But the culture of silence occasionally fails—most recently in the case of Baltimore Ravens tailback Ray Rice. Rice knocked out his then-fiancé (now wife) in an Atlantic City hotel elevator. After Rice’s arrest, Commissioner Goodell suspended him for a mere two games. However, TMZ eventually obtained and aired the video of Rice dragging his beloved from the elevator like a sack of potatoes [Elevator Knockout, September 8, 2014]. Under pressure, Goodell was forced to suspend Rice indefinitely.
Goodell claimed that he did not realize the violent nature of the assault. But the evidence indicates that Ray Rice actually told Goodell the full truth about what happened and the videotape didn’t contradict his story [Transcript shows inconsistencies in Goodell’s testimony on Rice matter, by Don Van Notta Jr., ESPN, December 10, 2014]. A federal judge agreed and eventually vacated Rice’s suspension [Federal justice finds Goodell’s Story Was a Lie, Immediately Reinstates Ray Rice to NFL, by Judd Legum, ThinkProgress, November 28, 2014].
Many people called for Roger Goodell’s resignation in the wake of the Ray Rice scandal, but Goodell survived by vowing a league-wide crack down on misbehavior among players [Domestic violence and the NFL: What Impact Has the League Made? By Jane McManus, ESPN, January 28, 2015]
Image is everything when you depend on advertising revenue. But you have another problem when most of the bad behavior comes from black players, who make up almost 70% of the rosters.
Tom Brady is thus ideally suited to serve as a scapegoat and distract the public from a Politically Incorrect truth.
To put the crusade against Brady in context, consider the case of former Baltimore linebacker Ray Lewis. After a Super Bowl Party in Atlanta in 2000, Ray Lewis and his friends allegedly stabbed two men to death after a Super Bowl party. The blood of one of the victims was found inside Lewis’s limousine and the white suit that Lewis was wearing that night—a suit reportedly drenched with blood—was never found. Prosecutors believed Lewis ditched it in a dumpster after the incident [Inside tale of Ray Lewis parking-lot brawl homicide case, by Maureen Callahan, New York Post, January 27, 2013].
Lewis, right, was charged with two counts of murder, but was able to plead guilty only to obstruction of justice in exchange for testifying against his accomplices. His testimony never directly implicated his friends and they were acquitted. [Slayings not forgotten, Ray Lewis not forgiven, by Brent Schrotenboer, USA Today, June 18, 2013].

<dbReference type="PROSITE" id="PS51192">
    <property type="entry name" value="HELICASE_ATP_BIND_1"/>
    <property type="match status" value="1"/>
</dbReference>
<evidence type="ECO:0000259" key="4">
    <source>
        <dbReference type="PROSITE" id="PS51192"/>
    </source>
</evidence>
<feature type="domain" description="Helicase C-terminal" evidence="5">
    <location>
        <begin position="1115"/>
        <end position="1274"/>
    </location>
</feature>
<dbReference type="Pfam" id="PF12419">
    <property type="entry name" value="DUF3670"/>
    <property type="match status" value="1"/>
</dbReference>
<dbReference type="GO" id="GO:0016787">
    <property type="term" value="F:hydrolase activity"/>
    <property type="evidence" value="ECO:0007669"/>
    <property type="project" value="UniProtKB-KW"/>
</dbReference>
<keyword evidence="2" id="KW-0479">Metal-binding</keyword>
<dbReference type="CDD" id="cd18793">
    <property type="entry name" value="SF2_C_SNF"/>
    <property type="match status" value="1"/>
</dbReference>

Nevertheless, despite his being involved in a double homicide, Roger Goodell fined Ray Lewis a mere $250,000 for the incident and didn’t suspend him for a single game. [Pro Football: N.F.L. hands Ravens’ Lewis a Fine of $250,000 but doesn’t suspend him, by Mike Freeman, New York Times, August 18, 2000]. Lewis was named Super Bowl MVP the following year, and is destined for the NFL Hall of Fame.
In 2013, Roger Goodell called Ray Lewis “a tremendous voice of reason” and hinted that he had taken advice from Lewis on player relations: “He’s someone that has a unique pulse of the players and that’s helpful to me.” [Roger Goodell says he'll continue to use Ray Lewis as a sounding board, by Jeff Zrebiec, The Baltimore Sun, January 03, 2013]
Meanwhile, the NFL is committed to persecuting Brady even though it’s increasingly appearing that it never had any evidence against him.
To his credit, Tom Brady did not back down and took the NFL to federal court. A judge virtually laughed the NFL’s case out of court and vacated Brady’s suspension [Brady’s Deflategate suspension tossed; judge mocks Goodell, by Josh Saul, David K. and Bart Hubbuch, New York Post, September 3, 2015]
The Great White Defendant Strategy is a tempting way for cowardly whites to conceal Politically-Incorrect realities. But it often backfires on them, as it did against Mike Nifong in the Duke Lacrosse Case.
Nevertheless, that isn’t stopping the NFL. Instead, the NFL front office recently returned to court to file an appeal against the judge’s decision to dismiss their case against Tom Brady—an appeal they will most surely lose [NFL files motion seeking expedited hearing on Tom Brady appeal, ESPN, September 25, 2015]
Some people never learn. And. as we can practically guarantee future viral videos of the NFL’s African-American players behaving badly, the persecution of Brady will do nothing to conceal the truth about the league’s Color of Crime.
Matthew Richer (email him) is a writer living in Massachusetts. He is the former American Editor of Right NOW magazine.